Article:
Currency in Egypt

Countries  »  Egypt  »  Local Currency

Currency in Egypt

The local currency is the Egyptian Pound (EGP), which is divided into 100 piastres. The currency is often written as LE (short for French livre égyptienne) or by using the pound sign £. In Arabic, the pound is called gunaih (جنيه), in turn derived from English "guinea", and piastres are known as qirsh or "'irsh" (قرش).

The Egyptian pound has been devaluating gradually over the last several decades. In the 1950s and 1960s, the Egyptian pound was rated almost the same as the British pound. As of April 2011, the Egyptian pound is worth about 10 times less. Other currencies value as follows: $1 = LE 6.0 / €1 = LE 8.0 / A$1 = LE 6.3.

  • Exchanging money and banks

Foreign currencies can be exchanged at exchange offices or banks, so there is no need to resort to the dodgy street moneychangers. Many higher-end hotels price in dollars or euros and will gladly accept them as payment, often at a premium rate over Egyptian pounds. ATMs are ubiquitous in the cities and probably the best option overall; they often offer the best rate and many foreign banks have branches in Egypt. These include Barclay's Bank, HSBC, CitiBank, NSGB, BNP Paribas, Piraeus Bank, CIB, and other local and Arab Banks. Bank hours are Sunday through Thursday, 8:30AM until 2PM.

Banknotes are available in all denominations ranging from 200 pounds to the thoroughly useless 5 piastres, while coins were rather rare until new 50-piastre and 1-pound coins were introduced in the summer of 2006. Counterfeit or obsolete notes are not a major problem, but exchanging pounds outside the country can be difficult. American Express, Diners Club, MasterCard and Visa are accepted, but only bigger hotels or restaurants in Cairo and restaurants in tourist areas will readily accept credit cards as payment. Traveler's checks can be exchanged in any bank, but it could take some time.

Tipping

Because of the economic situation of the country nowadays with an ever-expanding population and depletion of resources, this means that a lot of people may be unemployed (a rate much higher than in more developed countries). Even those who are employed in the service or hospitality industry (restaurants, hotels, bars, etc.) are most likely underpaid as their wages do not really reflect the value of the work they do. It is even more difficult for them to make a living with the problem of nonstop inflation, which means prices for everything even basic commodities like food and water keep rising steeply, while their wages remain the same and if they do rise, will not even rise to a fraction of the increase that prices have risen to.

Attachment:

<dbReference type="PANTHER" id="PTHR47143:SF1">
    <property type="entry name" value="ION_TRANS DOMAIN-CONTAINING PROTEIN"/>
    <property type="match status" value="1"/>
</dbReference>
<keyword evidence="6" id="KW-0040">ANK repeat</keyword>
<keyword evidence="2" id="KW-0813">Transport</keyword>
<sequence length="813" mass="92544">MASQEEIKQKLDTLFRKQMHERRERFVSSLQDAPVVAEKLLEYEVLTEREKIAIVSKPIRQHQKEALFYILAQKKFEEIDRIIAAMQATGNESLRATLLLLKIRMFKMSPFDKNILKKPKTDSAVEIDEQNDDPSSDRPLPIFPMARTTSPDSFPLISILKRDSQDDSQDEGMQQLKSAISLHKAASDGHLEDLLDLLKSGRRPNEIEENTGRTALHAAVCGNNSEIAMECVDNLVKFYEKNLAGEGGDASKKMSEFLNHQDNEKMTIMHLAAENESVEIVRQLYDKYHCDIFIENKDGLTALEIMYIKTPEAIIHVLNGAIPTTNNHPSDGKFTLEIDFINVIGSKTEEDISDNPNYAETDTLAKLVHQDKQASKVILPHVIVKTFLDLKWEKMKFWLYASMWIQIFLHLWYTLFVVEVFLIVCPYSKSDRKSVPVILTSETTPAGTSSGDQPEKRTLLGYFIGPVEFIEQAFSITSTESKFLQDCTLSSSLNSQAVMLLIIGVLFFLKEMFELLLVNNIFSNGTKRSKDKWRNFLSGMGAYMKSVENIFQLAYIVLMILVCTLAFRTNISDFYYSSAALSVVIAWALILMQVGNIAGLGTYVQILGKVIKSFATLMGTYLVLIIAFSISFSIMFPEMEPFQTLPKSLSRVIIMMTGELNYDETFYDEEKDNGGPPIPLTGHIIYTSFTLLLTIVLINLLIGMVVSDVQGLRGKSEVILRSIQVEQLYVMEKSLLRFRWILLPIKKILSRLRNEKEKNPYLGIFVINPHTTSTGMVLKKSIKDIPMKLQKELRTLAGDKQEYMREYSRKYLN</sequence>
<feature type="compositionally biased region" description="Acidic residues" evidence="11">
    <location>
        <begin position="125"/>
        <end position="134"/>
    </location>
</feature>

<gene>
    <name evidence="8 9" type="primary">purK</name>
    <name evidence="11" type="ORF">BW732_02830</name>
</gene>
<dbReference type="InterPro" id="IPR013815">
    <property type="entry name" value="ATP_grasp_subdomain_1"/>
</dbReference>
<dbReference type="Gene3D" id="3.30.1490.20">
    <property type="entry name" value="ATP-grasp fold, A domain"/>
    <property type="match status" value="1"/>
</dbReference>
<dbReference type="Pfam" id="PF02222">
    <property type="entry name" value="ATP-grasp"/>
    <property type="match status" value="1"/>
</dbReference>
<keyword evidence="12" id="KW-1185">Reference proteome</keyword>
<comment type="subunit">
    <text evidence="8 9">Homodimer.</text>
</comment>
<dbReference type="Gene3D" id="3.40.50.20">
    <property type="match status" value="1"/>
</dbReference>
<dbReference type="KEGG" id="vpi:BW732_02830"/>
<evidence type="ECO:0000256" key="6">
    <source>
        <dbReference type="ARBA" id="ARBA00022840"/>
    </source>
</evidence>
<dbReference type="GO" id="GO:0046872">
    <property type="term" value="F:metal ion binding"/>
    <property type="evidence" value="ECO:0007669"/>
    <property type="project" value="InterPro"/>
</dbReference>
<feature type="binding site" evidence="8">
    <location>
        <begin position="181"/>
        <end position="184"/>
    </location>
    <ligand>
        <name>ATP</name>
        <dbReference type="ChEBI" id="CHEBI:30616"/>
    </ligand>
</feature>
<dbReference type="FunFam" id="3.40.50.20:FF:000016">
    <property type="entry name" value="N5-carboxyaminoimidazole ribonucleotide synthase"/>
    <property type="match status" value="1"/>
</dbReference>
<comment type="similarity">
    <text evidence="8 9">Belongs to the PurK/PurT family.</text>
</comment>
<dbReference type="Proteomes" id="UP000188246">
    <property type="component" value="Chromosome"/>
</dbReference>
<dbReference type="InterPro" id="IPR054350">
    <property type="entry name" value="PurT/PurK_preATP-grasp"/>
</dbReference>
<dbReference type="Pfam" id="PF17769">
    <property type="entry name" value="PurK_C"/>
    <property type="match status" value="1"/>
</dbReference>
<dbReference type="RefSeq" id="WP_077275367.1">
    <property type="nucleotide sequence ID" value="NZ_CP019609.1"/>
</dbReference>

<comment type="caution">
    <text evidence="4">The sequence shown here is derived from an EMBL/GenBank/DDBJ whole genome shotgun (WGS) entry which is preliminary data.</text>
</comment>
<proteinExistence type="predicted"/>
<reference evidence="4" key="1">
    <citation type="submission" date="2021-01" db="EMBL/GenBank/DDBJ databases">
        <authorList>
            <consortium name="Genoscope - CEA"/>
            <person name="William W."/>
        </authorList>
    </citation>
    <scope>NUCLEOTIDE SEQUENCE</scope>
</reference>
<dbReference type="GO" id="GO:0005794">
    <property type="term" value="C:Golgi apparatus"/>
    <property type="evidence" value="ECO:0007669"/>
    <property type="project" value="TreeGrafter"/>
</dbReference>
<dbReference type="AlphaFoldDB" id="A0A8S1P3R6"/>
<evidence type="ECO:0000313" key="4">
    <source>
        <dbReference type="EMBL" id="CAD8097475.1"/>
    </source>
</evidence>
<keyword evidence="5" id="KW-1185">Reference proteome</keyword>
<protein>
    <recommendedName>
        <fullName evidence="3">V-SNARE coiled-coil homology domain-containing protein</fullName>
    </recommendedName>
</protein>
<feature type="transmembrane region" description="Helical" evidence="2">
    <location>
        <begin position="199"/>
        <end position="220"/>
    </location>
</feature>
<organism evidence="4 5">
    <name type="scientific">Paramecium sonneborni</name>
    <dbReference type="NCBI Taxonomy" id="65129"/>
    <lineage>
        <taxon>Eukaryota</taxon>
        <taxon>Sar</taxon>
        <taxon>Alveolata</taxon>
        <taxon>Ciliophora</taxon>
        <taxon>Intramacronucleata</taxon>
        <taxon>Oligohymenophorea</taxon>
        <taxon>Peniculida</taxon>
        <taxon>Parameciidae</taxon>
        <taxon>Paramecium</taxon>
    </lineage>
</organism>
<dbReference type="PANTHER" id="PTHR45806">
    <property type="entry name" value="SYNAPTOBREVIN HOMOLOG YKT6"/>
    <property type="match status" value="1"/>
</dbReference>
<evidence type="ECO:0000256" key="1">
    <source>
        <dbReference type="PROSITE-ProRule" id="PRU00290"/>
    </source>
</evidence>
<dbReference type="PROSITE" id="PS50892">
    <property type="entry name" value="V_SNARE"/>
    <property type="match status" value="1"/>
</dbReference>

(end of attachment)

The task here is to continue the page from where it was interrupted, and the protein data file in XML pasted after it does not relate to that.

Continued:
This means that 90% of people who work in the service/hospitality industry try to make their main source of income from living off of tips. In fact, for these people, tips form a large majority of their income because without tips, their monthly wages/salaries would simply not be enough for them to survive in a place where prices rise steadily and salaries remain the same.

Bear in mind that these people quite often live hard lives, often responsible for feeding large families and may very well live in poverty simply because their income from work is not sufficient for them to live easy lives. Many of them are forced in these jobs because otherwise they would not find another job at all in a country with such high unemployemnt rates and overpopulation.

Thus, almost everyone at your hotel asks for a tip, even if all they did was a small thing. You don't have to pay huge tips as often smallest bills are appreciated. However, you do not have to tip if you feel that you haven't received any service or help at all or if you feel that the service was bad. Nobody will ever take offense or be disrespectful if you did not tip them.

Some general guidelines:

  • Bathroom attendants: LE 3
  • Cruises: LE 30/day, to be divided by all staff on board
  • Guide: LE 40/day
  • Hotel bellman: LE 10 for all bags
  • Hotel doorman: LE 10 for services rendered (such as flagging down taxis )